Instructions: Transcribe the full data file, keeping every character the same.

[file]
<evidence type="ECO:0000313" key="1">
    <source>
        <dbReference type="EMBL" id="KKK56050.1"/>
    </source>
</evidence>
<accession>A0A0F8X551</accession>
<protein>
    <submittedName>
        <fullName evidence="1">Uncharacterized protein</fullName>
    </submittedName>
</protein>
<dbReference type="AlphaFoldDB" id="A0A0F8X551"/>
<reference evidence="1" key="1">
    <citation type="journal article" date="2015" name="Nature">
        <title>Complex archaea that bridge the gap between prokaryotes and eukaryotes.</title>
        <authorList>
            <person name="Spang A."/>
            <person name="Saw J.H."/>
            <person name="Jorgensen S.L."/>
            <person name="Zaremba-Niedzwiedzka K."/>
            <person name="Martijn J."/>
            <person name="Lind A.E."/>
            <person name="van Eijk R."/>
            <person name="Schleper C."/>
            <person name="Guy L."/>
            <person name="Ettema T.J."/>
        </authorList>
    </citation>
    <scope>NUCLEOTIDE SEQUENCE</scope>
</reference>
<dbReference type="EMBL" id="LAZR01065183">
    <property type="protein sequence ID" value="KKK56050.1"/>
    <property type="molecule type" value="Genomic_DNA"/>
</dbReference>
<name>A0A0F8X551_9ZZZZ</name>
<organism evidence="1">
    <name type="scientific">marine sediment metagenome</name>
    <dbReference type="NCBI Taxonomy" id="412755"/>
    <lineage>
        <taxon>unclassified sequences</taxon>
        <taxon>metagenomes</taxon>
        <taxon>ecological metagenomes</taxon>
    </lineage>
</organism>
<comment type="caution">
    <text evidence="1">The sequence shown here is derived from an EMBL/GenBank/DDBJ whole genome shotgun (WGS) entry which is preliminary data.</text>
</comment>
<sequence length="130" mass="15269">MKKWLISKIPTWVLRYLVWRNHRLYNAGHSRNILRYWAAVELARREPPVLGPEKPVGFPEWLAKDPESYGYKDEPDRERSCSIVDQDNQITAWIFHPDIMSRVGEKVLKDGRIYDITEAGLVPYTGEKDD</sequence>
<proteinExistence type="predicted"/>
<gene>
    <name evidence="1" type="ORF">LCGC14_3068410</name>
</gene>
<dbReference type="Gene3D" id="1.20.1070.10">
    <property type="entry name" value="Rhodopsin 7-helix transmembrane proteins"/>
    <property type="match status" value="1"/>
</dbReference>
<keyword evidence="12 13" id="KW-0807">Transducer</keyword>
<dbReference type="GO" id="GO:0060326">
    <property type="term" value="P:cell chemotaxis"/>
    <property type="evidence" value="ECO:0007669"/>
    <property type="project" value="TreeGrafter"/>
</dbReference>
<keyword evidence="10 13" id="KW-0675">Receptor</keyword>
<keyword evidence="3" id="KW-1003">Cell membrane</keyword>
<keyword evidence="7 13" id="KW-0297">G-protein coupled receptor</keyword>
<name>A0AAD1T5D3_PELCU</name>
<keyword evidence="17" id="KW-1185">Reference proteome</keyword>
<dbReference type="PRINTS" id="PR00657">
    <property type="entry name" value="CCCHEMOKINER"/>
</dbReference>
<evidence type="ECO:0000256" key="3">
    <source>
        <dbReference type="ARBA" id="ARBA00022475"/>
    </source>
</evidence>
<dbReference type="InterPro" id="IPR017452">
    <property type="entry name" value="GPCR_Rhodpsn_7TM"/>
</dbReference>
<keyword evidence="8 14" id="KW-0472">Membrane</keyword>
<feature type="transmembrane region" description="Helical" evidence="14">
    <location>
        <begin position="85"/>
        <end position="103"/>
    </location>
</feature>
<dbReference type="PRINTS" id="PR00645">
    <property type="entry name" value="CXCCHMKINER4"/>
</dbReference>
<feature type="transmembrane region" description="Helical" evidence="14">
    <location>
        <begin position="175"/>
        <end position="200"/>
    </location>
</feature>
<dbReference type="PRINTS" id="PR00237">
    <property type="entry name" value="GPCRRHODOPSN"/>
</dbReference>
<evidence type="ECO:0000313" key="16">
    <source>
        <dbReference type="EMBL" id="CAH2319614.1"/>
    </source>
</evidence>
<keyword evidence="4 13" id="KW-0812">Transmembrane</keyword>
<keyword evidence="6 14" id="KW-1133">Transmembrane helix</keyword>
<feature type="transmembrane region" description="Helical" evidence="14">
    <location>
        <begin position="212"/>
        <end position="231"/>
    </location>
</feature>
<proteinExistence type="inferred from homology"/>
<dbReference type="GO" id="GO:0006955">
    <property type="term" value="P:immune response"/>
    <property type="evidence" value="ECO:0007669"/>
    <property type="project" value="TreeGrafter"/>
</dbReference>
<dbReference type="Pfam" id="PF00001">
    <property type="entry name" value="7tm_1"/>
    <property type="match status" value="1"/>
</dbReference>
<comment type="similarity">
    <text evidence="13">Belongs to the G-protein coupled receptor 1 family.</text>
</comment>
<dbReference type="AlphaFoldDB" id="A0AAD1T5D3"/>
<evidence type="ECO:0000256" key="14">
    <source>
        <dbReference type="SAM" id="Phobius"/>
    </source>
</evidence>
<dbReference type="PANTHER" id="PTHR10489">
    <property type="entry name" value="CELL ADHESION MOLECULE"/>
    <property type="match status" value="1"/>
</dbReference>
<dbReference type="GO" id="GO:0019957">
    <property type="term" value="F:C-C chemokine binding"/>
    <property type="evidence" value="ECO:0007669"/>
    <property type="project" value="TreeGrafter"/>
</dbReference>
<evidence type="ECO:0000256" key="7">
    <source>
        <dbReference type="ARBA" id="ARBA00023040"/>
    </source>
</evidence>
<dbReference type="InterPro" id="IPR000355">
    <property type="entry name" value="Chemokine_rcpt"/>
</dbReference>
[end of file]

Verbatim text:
<evidence type="ECO:0000313" key="1">
    <source>
        <dbReference type="EMBL" id="KKK56050.1"/>
    </source>
</evidence>
<accession>A0A0F8X551</accession>
<protein>
    <submittedName>
        <fullName evidence="1">Uncharacterized protein</fullName>
    </submittedName>
</protein>
<dbReference type="AlphaFoldDB" id="A0A0F8X551"/>
<reference evidence="1" key="1">
    <citation type="journal article" date="2015" name="Nature">
        <title>Complex archaea that bridge the gap between prokaryotes and eukaryotes.</title>
        <authorList>
            <person name="Spang A."/>
            <person name="Saw J.H."/>
            <person name="Jorgensen S.L."/>
            <person name="Zaremba-Niedzwiedzka K."/>
            <person name="Martijn J."/>
            <person name="Lind A.E."/>
            <person name="van Eijk R."/>
            <person name="Schleper C."/>
            <person name="Guy L."/>
            <person name="Ettema T.J."/>
        </authorList>
    </citation>
    <scope>NUCLEOTIDE SEQUENCE</scope>
</reference>
<dbReference type="EMBL" id="LAZR01065183">
    <property type="protein sequence ID" value="KKK56050.1"/>
    <property type="molecule type" value="Genomic_DNA"/>
</dbReference>
<name>A0A0F8X551_9ZZZZ</name>
<organism evidence="1">
    <name type="scientific">marine sediment metagenome</name>
    <dbReference type="NCBI Taxonomy" id="412755"/>
    <lineage>
        <taxon>unclassified sequences</taxon>
        <taxon>metagenomes</taxon>
        <taxon>ecological metagenomes</taxon>
    </lineage>
</organism>
<comment type="caution">
    <text evidence="1">The sequence shown here is derived from an EMBL/GenBank/DDBJ whole genome shotgun (WGS) entry which is preliminary data.</text>
</comment>
<sequence length="130" mass="15269">MKKWLISKIPTWVLRYLVWRNHRLYNAGHSRNILRYWAAVELARREPPVLGPEKPVGFPEWLAKDPESYGYKDEPDRERSCSIVDQDNQITAWIFHPDIMSRVGEKVLKDGRIYDITEAGLVPYTGEKDD</sequence>
<proteinExistence type="predicted"/>
<gene>
    <name evidence="1" type="ORF">LCGC14_3068410</name>
</gene>
<dbReference type="Gene3D" id="1.20.1070.10">
    <property type="entry name" value="Rhodopsin 7-helix transmembrane proteins"/>
    <property type="match status" value="1"/>
</dbReference>
<keyword evidence="12 13" id="KW-0807">Transducer</keyword>
<dbReference type="GO" id="GO:0060326">
    <property type="term" value="P:cell chemotaxis"/>
    <property type="evidence" value="ECO:0007669"/>
    <property type="project" value="TreeGrafter"/>
</dbReference>
<keyword evidence="10 13" id="KW-0675">Receptor</keyword>
<keyword evidence="3" id="KW-1003">Cell membrane</keyword>
<keyword evidence="7 13" id="KW-0297">G-protein coupled receptor</keyword>
<name>A0AAD1T5D3_PELCU</name>
<keyword evidence="17" id="KW-1185">Reference proteome</keyword>
<dbReference type="PRINTS" id="PR00657">
    <property type="entry name" value="CCCHEMOKINER"/>
</dbReference>
<evidence type="ECO:0000256" key="3">
    <source>
        <dbReference type="ARBA" id="ARBA00022475"/>
    </source>
</evidence>
<dbReference type="InterPro" id="IPR017452">
    <property type="entry name" value="GPCR_Rhodpsn_7TM"/>
</dbReference>
<keyword evidence="8 14" id="KW-0472">Membrane</keyword>
<feature type="transmembrane region" description="Helical" evidence="14">
    <location>
        <begin position="85"/>
        <end position="103"/>
    </location>
</feature>
<dbReference type="PRINTS" id="PR00645">
    <property type="entry name" value="CXCCHMKINER4"/>
</dbReference>
<feature type="transmembrane region" description="Helical" evidence="14">
    <location>
        <begin position="175"/>
        <end position="200"/>
    </location>
</feature>
<dbReference type="PRINTS" id="PR00237">
    <property type="entry name" value="GPCRRHODOPSN"/>
</dbReference>
<evidence type="ECO:0000313" key="16">
    <source>
        <dbReference type="EMBL" id="CAH2319614.1"/>
    </source>
</evidence>
<keyword evidence="4 13" id="KW-0812">Transmembrane</keyword>
<keyword evidence="6 14" id="KW-1133">Transmembrane helix</keyword>
<feature type="transmembrane region" description="Helical" evidence="14">
    <location>
        <begin position="212"/>
        <end position="231"/>
    </location>
</feature>
<proteinExistence type="inferred from homology"/>
<dbReference type="GO" id="GO:0006955">
    <property type="term" value="P:immune response"/>
    <property type="evidence" value="ECO:0007669"/>
    <property type="project" value="TreeGrafter"/>
</dbReference>
<dbReference type="Pfam" id="PF00001">
    <property type="entry name" value="7tm_1"/>
    <property type="match status" value="1"/>
</dbReference>
<comment type="similarity">
    <text evidence="13">Belongs to the G-protein coupled receptor 1 family.</text>
</comment>
<dbReference type="AlphaFoldDB" id="A0AAD1T5D3"/>
<evidence type="ECO:0000256" key="14">
    <source>
        <dbReference type="SAM" id="Phobius"/>
    </source>
</evidence>
<dbReference type="PANTHER" id="PTHR10489">
    <property type="entry name" value="CELL ADHESION MOLECULE"/>
    <property type="match status" value="1"/>
</dbReference>
<dbReference type="GO" id="GO:0019957">
    <property type="term" value="F:C-C chemokine binding"/>
    <property type="evidence" value="ECO:0007669"/>
    <property type="project" value="TreeGrafter"/>
</dbReference>
<evidence type="ECO:0000256" key="7">
    <source>
        <dbReference type="ARBA" id="ARBA00023040"/>
    </source>
</evidence>
<dbReference type="InterPro" id="IPR000355">
    <property type="entry name" value="Chemokine_rcpt"/>
</dbReference>